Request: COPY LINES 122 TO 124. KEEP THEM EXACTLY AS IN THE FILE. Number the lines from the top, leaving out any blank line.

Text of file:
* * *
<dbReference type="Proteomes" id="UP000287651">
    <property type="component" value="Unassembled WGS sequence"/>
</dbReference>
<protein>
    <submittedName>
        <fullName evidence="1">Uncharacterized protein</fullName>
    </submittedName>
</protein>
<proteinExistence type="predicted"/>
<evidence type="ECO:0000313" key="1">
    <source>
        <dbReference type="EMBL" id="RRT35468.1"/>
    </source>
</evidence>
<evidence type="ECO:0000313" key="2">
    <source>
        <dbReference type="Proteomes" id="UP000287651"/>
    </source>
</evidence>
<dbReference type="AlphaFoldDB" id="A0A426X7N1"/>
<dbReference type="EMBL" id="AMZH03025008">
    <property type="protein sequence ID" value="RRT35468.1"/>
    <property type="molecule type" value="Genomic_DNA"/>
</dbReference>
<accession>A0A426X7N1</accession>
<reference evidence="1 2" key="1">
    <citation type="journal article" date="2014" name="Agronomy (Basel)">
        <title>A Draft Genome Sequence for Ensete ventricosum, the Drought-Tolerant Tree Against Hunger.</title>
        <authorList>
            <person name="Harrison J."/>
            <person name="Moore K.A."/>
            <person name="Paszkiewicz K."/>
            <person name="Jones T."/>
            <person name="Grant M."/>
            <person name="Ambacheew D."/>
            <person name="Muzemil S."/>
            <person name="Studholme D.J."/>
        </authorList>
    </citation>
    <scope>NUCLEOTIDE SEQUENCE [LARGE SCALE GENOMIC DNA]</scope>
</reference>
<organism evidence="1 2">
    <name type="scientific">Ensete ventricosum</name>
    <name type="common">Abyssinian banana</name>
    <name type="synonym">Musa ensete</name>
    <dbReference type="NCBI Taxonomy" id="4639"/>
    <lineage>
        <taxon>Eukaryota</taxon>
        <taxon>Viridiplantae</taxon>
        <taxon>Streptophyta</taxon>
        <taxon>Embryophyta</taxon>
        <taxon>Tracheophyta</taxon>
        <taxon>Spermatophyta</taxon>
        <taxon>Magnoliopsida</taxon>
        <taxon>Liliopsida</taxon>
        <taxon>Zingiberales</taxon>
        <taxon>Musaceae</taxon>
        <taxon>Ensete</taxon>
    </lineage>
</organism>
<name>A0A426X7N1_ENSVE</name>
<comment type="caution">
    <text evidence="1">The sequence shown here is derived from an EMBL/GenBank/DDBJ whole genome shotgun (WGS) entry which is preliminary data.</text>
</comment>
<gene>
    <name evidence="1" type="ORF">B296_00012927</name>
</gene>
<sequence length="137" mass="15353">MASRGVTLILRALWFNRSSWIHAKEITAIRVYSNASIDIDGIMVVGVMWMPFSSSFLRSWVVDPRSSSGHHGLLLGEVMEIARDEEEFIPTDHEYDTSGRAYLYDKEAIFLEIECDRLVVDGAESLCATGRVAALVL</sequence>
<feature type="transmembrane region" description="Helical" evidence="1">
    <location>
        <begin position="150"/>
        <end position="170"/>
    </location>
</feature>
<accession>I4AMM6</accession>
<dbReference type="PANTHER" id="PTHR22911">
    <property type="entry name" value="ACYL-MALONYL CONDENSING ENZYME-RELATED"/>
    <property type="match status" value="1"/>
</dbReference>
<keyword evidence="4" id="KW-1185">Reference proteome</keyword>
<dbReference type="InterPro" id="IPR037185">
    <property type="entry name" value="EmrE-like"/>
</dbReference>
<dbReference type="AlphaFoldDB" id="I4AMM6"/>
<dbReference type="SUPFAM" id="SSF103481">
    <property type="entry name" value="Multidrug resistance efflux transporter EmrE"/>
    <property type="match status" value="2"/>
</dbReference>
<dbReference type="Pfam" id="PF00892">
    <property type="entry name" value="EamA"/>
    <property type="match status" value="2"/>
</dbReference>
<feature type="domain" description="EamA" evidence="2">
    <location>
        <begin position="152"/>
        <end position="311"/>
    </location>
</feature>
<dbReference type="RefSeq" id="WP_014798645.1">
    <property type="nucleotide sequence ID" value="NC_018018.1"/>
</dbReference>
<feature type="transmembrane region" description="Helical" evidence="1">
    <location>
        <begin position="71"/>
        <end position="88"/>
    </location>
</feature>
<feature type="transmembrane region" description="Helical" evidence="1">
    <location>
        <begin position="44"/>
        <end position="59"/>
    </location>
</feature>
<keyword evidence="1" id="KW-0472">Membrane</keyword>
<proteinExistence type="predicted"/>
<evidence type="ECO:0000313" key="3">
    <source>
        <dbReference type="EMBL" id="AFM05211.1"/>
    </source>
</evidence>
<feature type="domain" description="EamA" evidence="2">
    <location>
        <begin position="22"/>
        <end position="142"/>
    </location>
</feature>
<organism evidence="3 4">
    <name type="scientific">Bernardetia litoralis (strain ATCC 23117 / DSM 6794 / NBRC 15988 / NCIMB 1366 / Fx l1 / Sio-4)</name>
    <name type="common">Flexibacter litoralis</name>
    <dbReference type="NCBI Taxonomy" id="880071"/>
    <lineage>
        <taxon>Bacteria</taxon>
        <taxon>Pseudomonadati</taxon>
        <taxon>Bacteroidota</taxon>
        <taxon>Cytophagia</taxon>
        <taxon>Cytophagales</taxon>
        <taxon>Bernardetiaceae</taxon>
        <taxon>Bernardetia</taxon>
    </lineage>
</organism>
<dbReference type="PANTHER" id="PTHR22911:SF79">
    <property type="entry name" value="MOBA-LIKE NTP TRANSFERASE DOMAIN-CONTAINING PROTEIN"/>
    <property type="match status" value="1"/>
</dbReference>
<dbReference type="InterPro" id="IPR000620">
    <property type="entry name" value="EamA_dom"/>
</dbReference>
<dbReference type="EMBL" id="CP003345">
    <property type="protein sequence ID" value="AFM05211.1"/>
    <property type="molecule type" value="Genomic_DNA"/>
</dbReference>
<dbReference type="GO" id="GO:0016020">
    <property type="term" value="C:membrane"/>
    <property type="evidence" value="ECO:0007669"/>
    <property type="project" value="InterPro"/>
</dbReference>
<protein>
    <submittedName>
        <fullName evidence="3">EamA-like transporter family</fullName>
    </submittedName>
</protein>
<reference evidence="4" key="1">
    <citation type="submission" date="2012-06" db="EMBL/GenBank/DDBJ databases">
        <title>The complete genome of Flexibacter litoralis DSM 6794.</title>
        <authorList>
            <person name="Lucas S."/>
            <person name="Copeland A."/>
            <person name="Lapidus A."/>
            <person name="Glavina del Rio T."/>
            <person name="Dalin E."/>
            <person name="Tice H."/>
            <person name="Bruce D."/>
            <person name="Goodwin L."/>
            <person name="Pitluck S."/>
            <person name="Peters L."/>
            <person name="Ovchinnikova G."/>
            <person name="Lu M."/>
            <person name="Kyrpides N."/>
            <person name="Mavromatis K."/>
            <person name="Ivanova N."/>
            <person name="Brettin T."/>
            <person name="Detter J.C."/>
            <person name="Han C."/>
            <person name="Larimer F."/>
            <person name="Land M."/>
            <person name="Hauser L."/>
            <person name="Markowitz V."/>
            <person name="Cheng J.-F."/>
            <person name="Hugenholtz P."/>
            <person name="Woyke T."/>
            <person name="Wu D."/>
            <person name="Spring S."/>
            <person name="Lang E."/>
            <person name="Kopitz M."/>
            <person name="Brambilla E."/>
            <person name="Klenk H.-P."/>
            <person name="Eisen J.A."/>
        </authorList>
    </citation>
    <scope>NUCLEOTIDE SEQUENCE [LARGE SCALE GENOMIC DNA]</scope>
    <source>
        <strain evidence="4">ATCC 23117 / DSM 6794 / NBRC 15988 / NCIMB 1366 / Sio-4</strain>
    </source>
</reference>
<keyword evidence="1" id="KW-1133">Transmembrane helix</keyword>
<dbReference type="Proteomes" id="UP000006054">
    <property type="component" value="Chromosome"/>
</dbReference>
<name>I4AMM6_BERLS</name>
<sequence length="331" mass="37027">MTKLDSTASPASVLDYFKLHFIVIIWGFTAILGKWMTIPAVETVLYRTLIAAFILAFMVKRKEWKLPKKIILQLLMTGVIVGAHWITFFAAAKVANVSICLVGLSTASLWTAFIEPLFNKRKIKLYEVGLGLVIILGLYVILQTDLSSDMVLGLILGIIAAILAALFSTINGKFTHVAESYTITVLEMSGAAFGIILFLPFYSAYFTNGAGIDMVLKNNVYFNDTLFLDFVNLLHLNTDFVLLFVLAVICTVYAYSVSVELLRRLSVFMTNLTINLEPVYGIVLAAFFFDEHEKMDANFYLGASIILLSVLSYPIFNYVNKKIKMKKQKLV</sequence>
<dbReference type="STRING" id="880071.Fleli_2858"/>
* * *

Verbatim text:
    <location>
        <begin position="22"/>
        <end position="142"/>